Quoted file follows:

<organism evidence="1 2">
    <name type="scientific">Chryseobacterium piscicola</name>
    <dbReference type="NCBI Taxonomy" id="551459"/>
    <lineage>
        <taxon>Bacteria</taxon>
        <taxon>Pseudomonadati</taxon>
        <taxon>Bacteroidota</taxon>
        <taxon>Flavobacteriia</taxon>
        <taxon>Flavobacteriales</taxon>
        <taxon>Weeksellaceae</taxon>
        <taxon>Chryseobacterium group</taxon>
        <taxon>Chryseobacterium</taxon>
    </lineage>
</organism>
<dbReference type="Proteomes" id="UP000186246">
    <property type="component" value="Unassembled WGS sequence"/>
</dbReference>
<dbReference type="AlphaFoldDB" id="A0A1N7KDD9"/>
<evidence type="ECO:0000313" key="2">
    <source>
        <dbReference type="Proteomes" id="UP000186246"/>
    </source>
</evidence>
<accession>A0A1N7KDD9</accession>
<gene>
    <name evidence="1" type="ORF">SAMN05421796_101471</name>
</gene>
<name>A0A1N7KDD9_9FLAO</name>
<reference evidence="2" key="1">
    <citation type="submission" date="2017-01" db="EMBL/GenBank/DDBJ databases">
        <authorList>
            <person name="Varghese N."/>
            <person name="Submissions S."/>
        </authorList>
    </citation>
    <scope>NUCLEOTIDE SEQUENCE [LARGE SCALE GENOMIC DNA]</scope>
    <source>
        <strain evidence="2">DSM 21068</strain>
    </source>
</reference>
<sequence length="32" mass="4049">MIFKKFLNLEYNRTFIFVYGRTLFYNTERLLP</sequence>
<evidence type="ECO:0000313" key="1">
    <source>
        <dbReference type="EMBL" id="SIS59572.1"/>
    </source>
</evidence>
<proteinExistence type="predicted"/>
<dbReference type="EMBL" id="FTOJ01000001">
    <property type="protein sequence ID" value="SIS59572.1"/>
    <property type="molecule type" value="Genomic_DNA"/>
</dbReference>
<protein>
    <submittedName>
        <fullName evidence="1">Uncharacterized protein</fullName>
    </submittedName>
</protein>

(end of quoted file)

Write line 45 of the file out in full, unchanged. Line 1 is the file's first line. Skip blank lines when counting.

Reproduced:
    </source>